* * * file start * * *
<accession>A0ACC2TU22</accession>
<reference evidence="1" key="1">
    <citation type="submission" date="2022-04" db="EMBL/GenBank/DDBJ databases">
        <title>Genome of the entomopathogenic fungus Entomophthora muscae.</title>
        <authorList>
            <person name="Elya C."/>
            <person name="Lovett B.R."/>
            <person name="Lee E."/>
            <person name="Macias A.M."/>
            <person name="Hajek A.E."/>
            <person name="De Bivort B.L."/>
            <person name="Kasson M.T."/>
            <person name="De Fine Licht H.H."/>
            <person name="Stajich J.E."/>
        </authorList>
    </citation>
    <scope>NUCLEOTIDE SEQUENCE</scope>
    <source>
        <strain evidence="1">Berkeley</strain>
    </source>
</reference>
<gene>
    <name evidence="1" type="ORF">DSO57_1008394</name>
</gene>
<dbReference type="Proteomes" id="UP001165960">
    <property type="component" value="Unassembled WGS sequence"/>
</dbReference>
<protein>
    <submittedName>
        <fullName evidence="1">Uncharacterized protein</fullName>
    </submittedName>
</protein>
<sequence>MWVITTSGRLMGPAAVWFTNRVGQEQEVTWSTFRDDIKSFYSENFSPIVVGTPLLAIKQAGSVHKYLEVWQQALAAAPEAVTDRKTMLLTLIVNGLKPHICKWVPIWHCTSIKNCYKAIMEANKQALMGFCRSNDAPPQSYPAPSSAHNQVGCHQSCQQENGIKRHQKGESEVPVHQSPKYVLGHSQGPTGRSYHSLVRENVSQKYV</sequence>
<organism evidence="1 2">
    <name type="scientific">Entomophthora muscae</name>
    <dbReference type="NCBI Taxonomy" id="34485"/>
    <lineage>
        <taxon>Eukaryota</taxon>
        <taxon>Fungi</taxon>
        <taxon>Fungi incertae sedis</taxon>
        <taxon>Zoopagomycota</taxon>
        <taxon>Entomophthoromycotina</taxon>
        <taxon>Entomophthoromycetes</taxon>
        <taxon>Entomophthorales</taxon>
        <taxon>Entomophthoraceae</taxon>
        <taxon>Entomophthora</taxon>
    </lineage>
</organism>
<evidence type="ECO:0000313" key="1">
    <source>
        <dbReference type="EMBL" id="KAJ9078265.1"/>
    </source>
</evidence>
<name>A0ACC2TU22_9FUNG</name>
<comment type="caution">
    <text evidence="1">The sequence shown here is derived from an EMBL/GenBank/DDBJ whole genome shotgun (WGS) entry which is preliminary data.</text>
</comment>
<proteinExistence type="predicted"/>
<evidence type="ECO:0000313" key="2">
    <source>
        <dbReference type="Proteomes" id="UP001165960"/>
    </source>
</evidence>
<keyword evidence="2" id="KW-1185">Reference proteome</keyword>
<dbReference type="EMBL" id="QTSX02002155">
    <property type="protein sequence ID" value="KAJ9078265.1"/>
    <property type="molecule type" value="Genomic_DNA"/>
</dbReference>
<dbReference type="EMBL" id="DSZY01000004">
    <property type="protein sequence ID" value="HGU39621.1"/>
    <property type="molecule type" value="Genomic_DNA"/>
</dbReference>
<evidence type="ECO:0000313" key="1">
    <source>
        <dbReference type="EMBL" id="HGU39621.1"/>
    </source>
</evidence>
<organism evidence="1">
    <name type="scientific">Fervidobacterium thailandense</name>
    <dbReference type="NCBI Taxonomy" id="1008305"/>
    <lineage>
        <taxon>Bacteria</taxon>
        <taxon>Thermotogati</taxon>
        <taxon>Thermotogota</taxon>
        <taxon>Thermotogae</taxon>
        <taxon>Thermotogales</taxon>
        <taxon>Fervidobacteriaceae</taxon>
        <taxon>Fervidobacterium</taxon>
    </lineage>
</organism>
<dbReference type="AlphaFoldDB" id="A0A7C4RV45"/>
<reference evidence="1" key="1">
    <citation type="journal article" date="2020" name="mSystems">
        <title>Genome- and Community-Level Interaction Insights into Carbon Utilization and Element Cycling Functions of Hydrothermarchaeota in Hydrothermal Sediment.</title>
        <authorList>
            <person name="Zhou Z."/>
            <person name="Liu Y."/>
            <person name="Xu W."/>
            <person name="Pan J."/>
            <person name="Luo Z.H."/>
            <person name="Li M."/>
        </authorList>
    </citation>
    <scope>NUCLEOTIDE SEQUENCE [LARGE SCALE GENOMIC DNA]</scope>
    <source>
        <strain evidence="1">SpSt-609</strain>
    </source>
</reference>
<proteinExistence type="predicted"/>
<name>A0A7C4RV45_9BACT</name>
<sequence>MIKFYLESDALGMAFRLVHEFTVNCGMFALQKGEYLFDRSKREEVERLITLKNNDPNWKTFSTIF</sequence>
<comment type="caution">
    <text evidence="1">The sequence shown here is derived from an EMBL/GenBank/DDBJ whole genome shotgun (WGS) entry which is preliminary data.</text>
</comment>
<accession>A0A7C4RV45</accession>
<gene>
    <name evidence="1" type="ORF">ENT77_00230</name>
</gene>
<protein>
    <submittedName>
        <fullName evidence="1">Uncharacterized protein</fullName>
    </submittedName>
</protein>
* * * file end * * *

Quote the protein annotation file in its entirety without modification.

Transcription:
<accession>A0ACC2TU22</accession>
<reference evidence="1" key="1">
    <citation type="submission" date="2022-04" db="EMBL/GenBank/DDBJ databases">
        <title>Genome of the entomopathogenic fungus Entomophthora muscae.</title>
        <authorList>
            <person name="Elya C."/>
            <person name="Lovett B.R."/>
            <person name="Lee E."/>
            <person name="Macias A.M."/>
            <person name="Hajek A.E."/>
            <person name="De Bivort B.L."/>
            <person name="Kasson M.T."/>
            <person name="De Fine Licht H.H."/>
            <person name="Stajich J.E."/>
        </authorList>
    </citation>
    <scope>NUCLEOTIDE SEQUENCE</scope>
    <source>
        <strain evidence="1">Berkeley</strain>
    </source>
</reference>
<gene>
    <name evidence="1" type="ORF">DSO57_1008394</name>
</gene>
<dbReference type="Proteomes" id="UP001165960">
    <property type="component" value="Unassembled WGS sequence"/>
</dbReference>
<protein>
    <submittedName>
        <fullName evidence="1">Uncharacterized protein</fullName>
    </submittedName>
</protein>
<sequence>MWVITTSGRLMGPAAVWFTNRVGQEQEVTWSTFRDDIKSFYSENFSPIVVGTPLLAIKQAGSVHKYLEVWQQALAAAPEAVTDRKTMLLTLIVNGLKPHICKWVPIWHCTSIKNCYKAIMEANKQALMGFCRSNDAPPQSYPAPSSAHNQVGCHQSCQQENGIKRHQKGESEVPVHQSPKYVLGHSQGPTGRSYHSLVRENVSQKYV</sequence>
<organism evidence="1 2">
    <name type="scientific">Entomophthora muscae</name>
    <dbReference type="NCBI Taxonomy" id="34485"/>
    <lineage>
        <taxon>Eukaryota</taxon>
        <taxon>Fungi</taxon>
        <taxon>Fungi incertae sedis</taxon>
        <taxon>Zoopagomycota</taxon>
        <taxon>Entomophthoromycotina</taxon>
        <taxon>Entomophthoromycetes</taxon>
        <taxon>Entomophthorales</taxon>
        <taxon>Entomophthoraceae</taxon>
        <taxon>Entomophthora</taxon>
    </lineage>
</organism>
<evidence type="ECO:0000313" key="1">
    <source>
        <dbReference type="EMBL" id="KAJ9078265.1"/>
    </source>
</evidence>
<name>A0ACC2TU22_9FUNG</name>
<comment type="caution">
    <text evidence="1">The sequence shown here is derived from an EMBL/GenBank/DDBJ whole genome shotgun (WGS) entry which is preliminary data.</text>
</comment>
<proteinExistence type="predicted"/>
<evidence type="ECO:0000313" key="2">
    <source>
        <dbReference type="Proteomes" id="UP001165960"/>
    </source>
</evidence>
<keyword evidence="2" id="KW-1185">Reference proteome</keyword>
<dbReference type="EMBL" id="QTSX02002155">
    <property type="protein sequence ID" value="KAJ9078265.1"/>
    <property type="molecule type" value="Genomic_DNA"/>
</dbReference>
<dbReference type="EMBL" id="DSZY01000004">
    <property type="protein sequence ID" value="HGU39621.1"/>
    <property type="molecule type" value="Genomic_DNA"/>
</dbReference>
<evidence type="ECO:0000313" key="1">
    <source>
        <dbReference type="EMBL" id="HGU39621.1"/>
    </source>
</evidence>
<organism evidence="1">
    <name type="scientific">Fervidobacterium thailandense</name>
    <dbReference type="NCBI Taxonomy" id="1008305"/>
    <lineage>
        <taxon>Bacteria</taxon>
        <taxon>Thermotogati</taxon>
        <taxon>Thermotogota</taxon>
        <taxon>Thermotogae</taxon>
        <taxon>Thermotogales</taxon>
        <taxon>Fervidobacteriaceae</taxon>
        <taxon>Fervidobacterium</taxon>
    </lineage>
</organism>
<dbReference type="AlphaFoldDB" id="A0A7C4RV45"/>
<reference evidence="1" key="1">
    <citation type="journal article" date="2020" name="mSystems">
        <title>Genome- and Community-Level Interaction Insights into Carbon Utilization and Element Cycling Functions of Hydrothermarchaeota in Hydrothermal Sediment.</title>
        <authorList>
            <person name="Zhou Z."/>
            <person name="Liu Y."/>
            <person name="Xu W."/>
            <person name="Pan J."/>
            <person name="Luo Z.H."/>
            <person name="Li M."/>
        </authorList>
    </citation>
    <scope>NUCLEOTIDE SEQUENCE [LARGE SCALE GENOMIC DNA]</scope>
    <source>
        <strain evidence="1">SpSt-609</strain>
    </source>
</reference>
<proteinExistence type="predicted"/>
<name>A0A7C4RV45_9BACT</name>
<sequence>MIKFYLESDALGMAFRLVHEFTVNCGMFALQKGEYLFDRSKREEVERLITLKNNDPNWKTFSTIF</sequence>
<comment type="caution">
    <text evidence="1">The sequence shown here is derived from an EMBL/GenBank/DDBJ whole genome shotgun (WGS) entry which is preliminary data.</text>
</comment>
<accession>A0A7C4RV45</accession>
<gene>
    <name evidence="1" type="ORF">ENT77_00230</name>
</gene>
<protein>
    <submittedName>
        <fullName evidence="1">Uncharacterized protein</fullName>
    </submittedName>
</protein>